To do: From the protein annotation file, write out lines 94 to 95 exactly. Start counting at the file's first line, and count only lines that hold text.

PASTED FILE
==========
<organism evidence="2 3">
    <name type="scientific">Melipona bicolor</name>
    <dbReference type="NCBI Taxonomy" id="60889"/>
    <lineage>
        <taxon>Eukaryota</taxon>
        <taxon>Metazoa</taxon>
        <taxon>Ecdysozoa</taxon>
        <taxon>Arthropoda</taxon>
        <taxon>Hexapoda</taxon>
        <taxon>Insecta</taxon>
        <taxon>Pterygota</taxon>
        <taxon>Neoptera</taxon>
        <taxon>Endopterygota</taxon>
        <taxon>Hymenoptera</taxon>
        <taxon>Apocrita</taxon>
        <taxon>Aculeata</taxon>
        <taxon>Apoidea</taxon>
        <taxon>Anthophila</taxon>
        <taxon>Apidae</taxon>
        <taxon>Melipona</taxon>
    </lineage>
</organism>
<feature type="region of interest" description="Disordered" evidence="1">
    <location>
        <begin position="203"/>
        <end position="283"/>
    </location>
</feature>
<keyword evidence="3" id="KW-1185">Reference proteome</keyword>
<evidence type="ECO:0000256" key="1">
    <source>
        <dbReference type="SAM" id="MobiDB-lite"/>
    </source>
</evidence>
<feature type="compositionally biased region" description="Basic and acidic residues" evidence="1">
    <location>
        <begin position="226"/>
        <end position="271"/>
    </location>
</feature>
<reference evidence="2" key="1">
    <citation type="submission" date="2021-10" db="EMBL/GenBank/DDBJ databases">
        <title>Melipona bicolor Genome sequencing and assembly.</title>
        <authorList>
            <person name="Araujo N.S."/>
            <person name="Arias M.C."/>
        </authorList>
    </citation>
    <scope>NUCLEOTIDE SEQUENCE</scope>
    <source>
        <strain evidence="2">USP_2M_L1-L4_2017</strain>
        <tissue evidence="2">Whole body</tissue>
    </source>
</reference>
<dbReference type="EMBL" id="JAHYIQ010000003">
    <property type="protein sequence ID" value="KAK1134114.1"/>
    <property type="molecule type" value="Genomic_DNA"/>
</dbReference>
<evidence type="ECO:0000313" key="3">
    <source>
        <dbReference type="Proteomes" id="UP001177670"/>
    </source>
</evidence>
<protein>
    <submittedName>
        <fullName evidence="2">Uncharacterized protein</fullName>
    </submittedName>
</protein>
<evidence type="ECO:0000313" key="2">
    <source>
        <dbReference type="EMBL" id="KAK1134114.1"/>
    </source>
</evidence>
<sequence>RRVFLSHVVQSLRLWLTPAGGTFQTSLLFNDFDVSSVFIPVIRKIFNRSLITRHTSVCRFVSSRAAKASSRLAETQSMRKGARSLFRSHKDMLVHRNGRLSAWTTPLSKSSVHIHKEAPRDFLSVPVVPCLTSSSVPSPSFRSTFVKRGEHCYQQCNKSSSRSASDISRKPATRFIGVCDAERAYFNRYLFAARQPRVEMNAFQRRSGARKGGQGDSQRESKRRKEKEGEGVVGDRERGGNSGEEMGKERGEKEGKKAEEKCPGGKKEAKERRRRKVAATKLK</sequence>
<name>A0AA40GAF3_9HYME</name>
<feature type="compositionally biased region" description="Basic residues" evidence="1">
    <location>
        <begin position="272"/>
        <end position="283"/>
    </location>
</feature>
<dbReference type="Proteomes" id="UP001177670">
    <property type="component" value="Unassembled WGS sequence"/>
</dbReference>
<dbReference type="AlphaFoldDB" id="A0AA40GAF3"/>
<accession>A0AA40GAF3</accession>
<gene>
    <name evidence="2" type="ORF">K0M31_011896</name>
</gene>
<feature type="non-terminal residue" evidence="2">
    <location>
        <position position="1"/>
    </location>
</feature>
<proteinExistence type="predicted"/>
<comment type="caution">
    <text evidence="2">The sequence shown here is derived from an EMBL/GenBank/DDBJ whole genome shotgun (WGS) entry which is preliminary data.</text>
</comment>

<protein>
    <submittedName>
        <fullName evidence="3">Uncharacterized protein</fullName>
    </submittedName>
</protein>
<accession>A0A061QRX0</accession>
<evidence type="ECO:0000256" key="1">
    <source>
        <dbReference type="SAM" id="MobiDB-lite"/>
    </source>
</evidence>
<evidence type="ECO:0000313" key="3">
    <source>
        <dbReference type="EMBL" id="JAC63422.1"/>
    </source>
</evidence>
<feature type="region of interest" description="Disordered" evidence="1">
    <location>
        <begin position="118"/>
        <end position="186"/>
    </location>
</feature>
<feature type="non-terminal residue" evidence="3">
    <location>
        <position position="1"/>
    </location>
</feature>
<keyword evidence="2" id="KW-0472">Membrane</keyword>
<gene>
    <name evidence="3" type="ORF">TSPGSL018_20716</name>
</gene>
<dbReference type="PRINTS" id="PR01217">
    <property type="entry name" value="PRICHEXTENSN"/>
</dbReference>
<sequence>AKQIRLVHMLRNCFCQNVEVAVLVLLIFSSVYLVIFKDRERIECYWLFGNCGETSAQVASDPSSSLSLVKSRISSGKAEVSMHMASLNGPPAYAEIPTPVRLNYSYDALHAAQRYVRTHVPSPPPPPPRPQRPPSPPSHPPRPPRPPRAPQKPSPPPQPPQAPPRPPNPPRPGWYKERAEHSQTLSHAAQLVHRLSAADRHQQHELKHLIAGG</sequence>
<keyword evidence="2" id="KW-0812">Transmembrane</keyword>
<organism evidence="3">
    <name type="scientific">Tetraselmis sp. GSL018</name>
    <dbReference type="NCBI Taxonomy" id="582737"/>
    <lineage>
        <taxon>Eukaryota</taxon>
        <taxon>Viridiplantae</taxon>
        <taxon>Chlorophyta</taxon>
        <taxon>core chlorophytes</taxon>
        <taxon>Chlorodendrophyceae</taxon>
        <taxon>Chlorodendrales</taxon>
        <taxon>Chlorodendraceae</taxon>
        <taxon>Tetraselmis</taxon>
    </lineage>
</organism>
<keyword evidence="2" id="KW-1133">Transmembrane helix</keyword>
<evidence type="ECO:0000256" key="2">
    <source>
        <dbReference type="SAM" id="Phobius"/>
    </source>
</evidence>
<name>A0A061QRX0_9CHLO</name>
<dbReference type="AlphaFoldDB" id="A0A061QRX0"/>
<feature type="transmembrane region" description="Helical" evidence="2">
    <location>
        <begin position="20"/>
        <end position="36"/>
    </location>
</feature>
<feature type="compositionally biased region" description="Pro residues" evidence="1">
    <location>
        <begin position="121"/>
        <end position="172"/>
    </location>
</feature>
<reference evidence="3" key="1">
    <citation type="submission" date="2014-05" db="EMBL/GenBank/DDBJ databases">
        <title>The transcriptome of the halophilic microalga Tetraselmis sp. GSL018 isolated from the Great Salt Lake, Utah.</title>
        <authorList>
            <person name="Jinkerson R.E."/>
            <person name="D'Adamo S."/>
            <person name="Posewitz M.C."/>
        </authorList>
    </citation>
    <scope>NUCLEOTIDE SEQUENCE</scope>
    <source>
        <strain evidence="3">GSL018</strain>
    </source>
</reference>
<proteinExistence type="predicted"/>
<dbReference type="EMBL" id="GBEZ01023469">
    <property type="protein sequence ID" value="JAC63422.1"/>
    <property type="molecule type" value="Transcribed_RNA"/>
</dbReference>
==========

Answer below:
</feature>
<proteinExistence type="predicted"/>